New style bins and signs which led to better recycling rates in a trial area of Brighton and Hove are now set to be rolled out across the city.
A communal bin recycling trial carried out from August to October 2018 in the Montpelier area of the city was designed to reduce levels of contamination.
Members of the city council’s environment, transport and sustainability committee heard on Tuesday (January 22) how the trial involved 29 green mixed recycling bins and seven red glass bins replacing black containers.
All 1,791 households in the area received a leaflet about the trial in advance.
Bins in the trial area showed at least a five per cent reduction in contamination rate compared with other communal bins.
Other areas of the same round had 18 per cent contamination whereas the changed area had 13 per cent, with some bins down to six per cent.
Problems with recycling included people leaving bags of general waste, unwanted household items and fly tipping in the containers.
Changes made during the trial included locking the bins with padlocks to prevent people lifting the lids for large items, removing brushes from the opening of the mixed recycling bins and adding no glass stickers on these.
During a drop-in public consultation session more than two thirds of people who came along side the updated signs helped them understand what they could recycle.
More than half of people surveyed in the trial area did not know they could recycle metal jar lids or aerosols – while a third wrongly thought you can recycle tetra-pak cartons and plastic pots tubs and trays through the council’s scheme.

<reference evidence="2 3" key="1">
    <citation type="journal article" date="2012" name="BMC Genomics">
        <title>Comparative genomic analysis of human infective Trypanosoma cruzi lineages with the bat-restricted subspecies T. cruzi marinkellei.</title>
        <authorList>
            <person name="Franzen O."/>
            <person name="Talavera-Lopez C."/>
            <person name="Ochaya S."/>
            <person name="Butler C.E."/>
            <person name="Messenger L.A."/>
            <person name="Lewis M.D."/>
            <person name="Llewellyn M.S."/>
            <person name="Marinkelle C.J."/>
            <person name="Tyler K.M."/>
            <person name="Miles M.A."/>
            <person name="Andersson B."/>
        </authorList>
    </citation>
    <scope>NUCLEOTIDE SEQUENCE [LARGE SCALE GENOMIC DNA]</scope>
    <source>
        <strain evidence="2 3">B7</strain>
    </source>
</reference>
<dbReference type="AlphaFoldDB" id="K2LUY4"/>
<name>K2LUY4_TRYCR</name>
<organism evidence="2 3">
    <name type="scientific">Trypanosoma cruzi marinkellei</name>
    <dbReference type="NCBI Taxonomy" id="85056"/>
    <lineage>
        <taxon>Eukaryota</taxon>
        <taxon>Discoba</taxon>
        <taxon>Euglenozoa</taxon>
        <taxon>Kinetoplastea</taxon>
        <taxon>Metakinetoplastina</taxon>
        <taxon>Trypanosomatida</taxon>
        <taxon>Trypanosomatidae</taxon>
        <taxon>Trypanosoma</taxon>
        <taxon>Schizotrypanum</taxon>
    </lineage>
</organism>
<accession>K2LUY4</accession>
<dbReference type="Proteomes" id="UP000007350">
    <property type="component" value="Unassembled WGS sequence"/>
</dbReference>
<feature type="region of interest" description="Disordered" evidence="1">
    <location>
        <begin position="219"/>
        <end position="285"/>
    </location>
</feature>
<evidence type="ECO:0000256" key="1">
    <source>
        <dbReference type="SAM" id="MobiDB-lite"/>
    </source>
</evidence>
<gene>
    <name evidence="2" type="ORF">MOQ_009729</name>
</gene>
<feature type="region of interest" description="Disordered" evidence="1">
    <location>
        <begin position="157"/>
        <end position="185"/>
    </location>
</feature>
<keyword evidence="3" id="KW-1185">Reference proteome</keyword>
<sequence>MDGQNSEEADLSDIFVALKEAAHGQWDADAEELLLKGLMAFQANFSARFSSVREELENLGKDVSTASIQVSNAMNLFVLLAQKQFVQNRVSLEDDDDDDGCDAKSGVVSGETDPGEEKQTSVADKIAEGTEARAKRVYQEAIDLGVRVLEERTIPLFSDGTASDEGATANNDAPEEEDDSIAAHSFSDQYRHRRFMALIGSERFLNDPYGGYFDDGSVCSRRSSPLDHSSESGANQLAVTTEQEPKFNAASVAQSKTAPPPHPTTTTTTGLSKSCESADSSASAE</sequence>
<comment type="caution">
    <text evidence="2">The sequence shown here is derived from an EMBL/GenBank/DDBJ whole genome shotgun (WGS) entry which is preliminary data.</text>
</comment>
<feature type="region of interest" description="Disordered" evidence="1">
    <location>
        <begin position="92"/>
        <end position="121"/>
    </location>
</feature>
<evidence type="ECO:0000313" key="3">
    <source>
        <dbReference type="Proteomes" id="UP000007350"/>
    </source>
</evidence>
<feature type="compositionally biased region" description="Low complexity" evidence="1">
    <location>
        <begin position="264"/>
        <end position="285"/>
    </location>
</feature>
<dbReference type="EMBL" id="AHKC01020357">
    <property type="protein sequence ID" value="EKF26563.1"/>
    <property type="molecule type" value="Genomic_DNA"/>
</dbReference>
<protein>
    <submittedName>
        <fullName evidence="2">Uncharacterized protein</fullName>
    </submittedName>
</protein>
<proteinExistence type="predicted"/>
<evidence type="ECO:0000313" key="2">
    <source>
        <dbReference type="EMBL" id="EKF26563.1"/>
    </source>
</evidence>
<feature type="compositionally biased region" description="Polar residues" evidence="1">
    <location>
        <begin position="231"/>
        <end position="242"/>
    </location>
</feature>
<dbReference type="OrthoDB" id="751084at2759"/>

As well as rolling out the colour-coded bins, other steps CityClean is taking to improve recycling rates include a long-term education campaign and litter bin recycling.
Labour Councillor Peter Atkinson praised plans for improved communication and education, particularly involving schools and young people.
He said: “Any of us who have had kids know they can come home and embarrass and pressurise us into changing our ways.”
Labour Councillor Alan Robins said: “The emphasis has shifted from recycling to not creating recycling.
“We are no longer creating as much recycling. The way we are measuring recycling is a blunt instrument.”
Green Councillor Leo Littman asked if recycling was being burnt due to contamination or lack of capacity, as cited in recent press articles.
In response, assistant director city environment Rachel Chasseaud said it was an issue with one specific round where workers had decided to collect recycling in black bags.
She said: “The contamination occurred with the best intentions of staff.
“At that level it became too much for Veolia to cope with. It wasn’t a case of capacity it was those loads being contaminated.
“We shouldn’t see that problem again.”